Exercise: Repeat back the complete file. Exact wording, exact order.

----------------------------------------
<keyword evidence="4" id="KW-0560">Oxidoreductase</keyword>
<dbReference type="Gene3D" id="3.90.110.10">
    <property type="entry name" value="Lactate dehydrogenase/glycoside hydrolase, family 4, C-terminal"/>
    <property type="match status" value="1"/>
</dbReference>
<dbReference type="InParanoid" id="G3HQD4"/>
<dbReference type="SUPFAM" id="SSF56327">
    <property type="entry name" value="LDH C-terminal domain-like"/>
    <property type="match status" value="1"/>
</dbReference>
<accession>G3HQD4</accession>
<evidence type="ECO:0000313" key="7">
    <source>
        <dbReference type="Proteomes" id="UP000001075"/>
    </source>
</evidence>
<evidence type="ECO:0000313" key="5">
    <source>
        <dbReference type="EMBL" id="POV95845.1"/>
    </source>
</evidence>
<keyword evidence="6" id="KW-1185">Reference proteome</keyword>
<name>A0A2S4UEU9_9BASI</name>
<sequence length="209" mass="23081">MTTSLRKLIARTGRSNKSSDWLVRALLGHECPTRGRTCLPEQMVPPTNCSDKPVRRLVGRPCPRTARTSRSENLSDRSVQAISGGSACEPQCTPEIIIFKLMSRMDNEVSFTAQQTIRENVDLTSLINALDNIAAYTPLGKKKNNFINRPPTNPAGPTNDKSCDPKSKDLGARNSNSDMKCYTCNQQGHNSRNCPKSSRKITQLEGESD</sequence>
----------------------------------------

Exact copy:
<keyword evidence="4" id="KW-0560">Oxidoreductase</keyword>
<dbReference type="Gene3D" id="3.90.110.10">
    <property type="entry name" value="Lactate dehydrogenase/glycoside hydrolase, family 4, C-terminal"/>
    <property type="match status" value="1"/>
</dbReference>
<dbReference type="InParanoid" id="G3HQD4"/>
<dbReference type="SUPFAM" id="SSF56327">
    <property type="entry name" value="LDH C-terminal domain-like"/>
    <property type="match status" value="1"/>
</dbReference>
<accession>G3HQD4</accession>
<evidence type="ECO:0000313" key="7">
    <source>
        <dbReference type="Proteomes" id="UP000001075"/>
    </source>
</evidence>
<evidence type="ECO:0000313" key="5">
    <source>
        <dbReference type="EMBL" id="POV95845.1"/>
    </source>
</evidence>
<keyword evidence="6" id="KW-1185">Reference proteome</keyword>
<name>A0A2S4UEU9_9BASI</name>
<sequence length="209" mass="23081">MTTSLRKLIARTGRSNKSSDWLVRALLGHECPTRGRTCLPEQMVPPTNCSDKPVRRLVGRPCPRTARTSRSENLSDRSVQAISGGSACEPQCTPEIIIFKLMSRMDNEVSFTAQQTIRENVDLTSLINALDNIAAYTPLGKKKNNFINRPPTNPAGPTNDKSCDPKSKDLGARNSNSDMKCYTCNQQGHNSRNCPKSSRKITQLEGESD</sequence>